I often think about the amount of incredible people that exist out there. People who survive freak accidents and come out to teach us about life. People who are born without limps showing us their strength and endurance. People who survive abusive relationships and kidnaps who still show us grace. Or even just the nice man that offered my grandmother a seat, or the bank teller who greeted me and patiently helped me. Or the neighbor that stops to chat about life with me. People who stop to notice me, to notice life.
Contrary to popular belief, I don’t think we’re all in a rat race. I think there are plenty of people who still notice how amazing life is. I think there are plenty of people who still stop to notice the color of the sky or the color of the leaves. I don’t buy into this idea that we’re all becoming robots who barely notice life anymore. If that was the case, we wouldn’t have artists or writers or musicians. Creativity would be dead. But it’s not and that says a lot.
I stopped watching the news a long time ago because of the negativity it promotes. Sensationalism is a business and I stopped buying it. If I want to know what’s happening in the world I go out and look at it. I stopped letting a TV screen dictate what I think of the world. Since then I noticed I ask questions way more. When someone makes generalizations, instead of nodding, I ask them why they think that. What experiences in their life has led them to believe that. And most of the time they end up seeing what they’re saying is not really true.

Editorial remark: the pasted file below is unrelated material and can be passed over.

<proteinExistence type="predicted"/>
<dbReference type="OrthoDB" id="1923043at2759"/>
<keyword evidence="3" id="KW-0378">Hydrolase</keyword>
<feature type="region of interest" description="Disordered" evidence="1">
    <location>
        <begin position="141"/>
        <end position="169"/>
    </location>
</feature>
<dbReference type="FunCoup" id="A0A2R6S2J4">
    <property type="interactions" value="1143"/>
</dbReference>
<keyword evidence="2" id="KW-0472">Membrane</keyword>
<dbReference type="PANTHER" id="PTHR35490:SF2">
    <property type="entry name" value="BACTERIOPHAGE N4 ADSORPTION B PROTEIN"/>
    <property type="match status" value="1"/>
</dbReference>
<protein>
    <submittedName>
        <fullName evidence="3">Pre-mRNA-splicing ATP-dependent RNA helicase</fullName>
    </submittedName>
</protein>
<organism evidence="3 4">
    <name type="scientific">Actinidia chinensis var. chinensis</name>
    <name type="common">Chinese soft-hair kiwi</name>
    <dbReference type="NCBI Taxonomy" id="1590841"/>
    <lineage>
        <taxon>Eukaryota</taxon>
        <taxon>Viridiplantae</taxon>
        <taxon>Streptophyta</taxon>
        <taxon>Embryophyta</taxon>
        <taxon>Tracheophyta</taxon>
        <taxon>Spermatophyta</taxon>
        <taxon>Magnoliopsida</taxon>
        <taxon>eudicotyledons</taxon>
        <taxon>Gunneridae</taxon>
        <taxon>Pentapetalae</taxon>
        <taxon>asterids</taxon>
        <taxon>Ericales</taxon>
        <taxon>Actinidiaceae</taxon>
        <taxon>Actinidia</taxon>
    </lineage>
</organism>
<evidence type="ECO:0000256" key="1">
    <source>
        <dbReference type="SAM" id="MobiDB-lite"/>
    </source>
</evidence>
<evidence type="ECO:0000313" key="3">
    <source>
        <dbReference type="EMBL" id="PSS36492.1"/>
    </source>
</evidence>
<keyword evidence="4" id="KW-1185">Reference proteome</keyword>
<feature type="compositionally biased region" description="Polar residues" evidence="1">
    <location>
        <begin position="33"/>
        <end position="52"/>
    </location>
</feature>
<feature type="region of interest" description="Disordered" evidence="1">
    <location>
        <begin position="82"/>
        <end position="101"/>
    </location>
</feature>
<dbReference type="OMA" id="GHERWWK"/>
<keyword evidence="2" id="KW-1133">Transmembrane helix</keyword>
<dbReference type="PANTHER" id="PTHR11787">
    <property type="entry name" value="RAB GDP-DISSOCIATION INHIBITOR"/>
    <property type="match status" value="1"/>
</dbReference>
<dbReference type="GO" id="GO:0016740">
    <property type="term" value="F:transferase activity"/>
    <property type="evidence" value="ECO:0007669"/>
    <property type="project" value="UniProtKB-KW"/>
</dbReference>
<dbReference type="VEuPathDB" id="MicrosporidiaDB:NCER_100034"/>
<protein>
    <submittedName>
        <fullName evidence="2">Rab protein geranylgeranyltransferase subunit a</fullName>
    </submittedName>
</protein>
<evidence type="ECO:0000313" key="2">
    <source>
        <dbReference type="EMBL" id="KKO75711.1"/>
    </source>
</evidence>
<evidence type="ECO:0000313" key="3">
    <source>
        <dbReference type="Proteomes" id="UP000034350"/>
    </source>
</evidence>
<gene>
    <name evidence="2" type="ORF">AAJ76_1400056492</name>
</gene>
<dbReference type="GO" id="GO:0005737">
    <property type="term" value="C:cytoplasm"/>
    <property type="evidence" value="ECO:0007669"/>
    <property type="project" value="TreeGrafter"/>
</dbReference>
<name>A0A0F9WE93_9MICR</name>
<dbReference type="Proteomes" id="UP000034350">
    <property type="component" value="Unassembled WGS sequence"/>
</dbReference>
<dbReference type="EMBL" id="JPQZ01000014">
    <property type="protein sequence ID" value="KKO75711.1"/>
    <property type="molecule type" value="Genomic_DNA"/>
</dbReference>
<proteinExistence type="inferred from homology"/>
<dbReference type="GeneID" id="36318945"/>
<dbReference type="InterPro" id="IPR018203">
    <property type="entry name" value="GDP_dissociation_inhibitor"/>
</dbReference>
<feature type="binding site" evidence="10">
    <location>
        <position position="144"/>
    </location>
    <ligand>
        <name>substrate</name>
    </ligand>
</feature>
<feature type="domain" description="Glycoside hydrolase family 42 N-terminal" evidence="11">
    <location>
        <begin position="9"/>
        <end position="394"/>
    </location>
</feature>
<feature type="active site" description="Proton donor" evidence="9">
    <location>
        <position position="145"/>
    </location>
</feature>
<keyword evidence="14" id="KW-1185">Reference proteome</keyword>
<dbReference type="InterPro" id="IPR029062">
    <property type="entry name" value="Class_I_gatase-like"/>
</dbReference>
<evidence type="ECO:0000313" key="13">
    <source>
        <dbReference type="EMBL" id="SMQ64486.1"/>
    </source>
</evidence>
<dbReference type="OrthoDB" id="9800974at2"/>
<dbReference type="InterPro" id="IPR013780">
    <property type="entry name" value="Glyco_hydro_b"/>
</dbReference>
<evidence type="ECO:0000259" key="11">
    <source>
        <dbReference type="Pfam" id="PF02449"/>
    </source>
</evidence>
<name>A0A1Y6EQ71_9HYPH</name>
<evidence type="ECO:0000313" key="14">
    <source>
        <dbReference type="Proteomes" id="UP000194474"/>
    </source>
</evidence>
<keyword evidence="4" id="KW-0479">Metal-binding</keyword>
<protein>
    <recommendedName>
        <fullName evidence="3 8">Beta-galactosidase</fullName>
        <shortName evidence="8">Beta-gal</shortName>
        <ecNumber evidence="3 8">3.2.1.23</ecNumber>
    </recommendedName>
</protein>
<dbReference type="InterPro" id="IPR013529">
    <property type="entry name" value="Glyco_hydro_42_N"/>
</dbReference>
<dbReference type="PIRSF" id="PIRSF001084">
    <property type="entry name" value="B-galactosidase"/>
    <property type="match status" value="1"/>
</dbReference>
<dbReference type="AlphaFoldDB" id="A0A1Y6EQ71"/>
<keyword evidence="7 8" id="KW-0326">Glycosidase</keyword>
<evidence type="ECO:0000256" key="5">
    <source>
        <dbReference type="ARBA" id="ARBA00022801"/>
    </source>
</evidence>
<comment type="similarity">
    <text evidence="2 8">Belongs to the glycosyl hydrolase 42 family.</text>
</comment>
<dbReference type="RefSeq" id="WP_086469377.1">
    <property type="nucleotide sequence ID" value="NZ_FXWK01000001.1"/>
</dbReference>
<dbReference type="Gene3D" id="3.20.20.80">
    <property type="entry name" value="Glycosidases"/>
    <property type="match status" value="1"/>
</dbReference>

We are fed lies and one sided stories all the time. We are spoon fed other peoples’ fears and prejudices all the time. Sometimes they are so small we don’t even notice it and that’s what makes it so dangerous. Because before you know it, you’ve become this hateful person. I truly believe that’s how hate rises. ISIS, KKK, these are all born out of hate. But how do you think hate of that size starts? In small dosages. No one is born with hate.
So I challenge you to question hate. Stop taking in one sided stories as facts. Don’t just nod when your friends make prejudiced statements. Ask them what makes them think that. Whenever I’m about to go traveling, I’m bound to have one person say to me, “Why are you going there? My friend went and had a horrible time.” But they are always comments made by people who’ve never been there, or people who’ve heard it from friends or the news. I understand that sometimes people have good intentions and they just to warn you, but you must learn to distinguish information from fear. Yes, danger exists, but do your own research. Don’t just let other peoples’ perceptions and experiences become yours until you’ve actually experienced it. Never stop questioning fear, never stop questioning hate.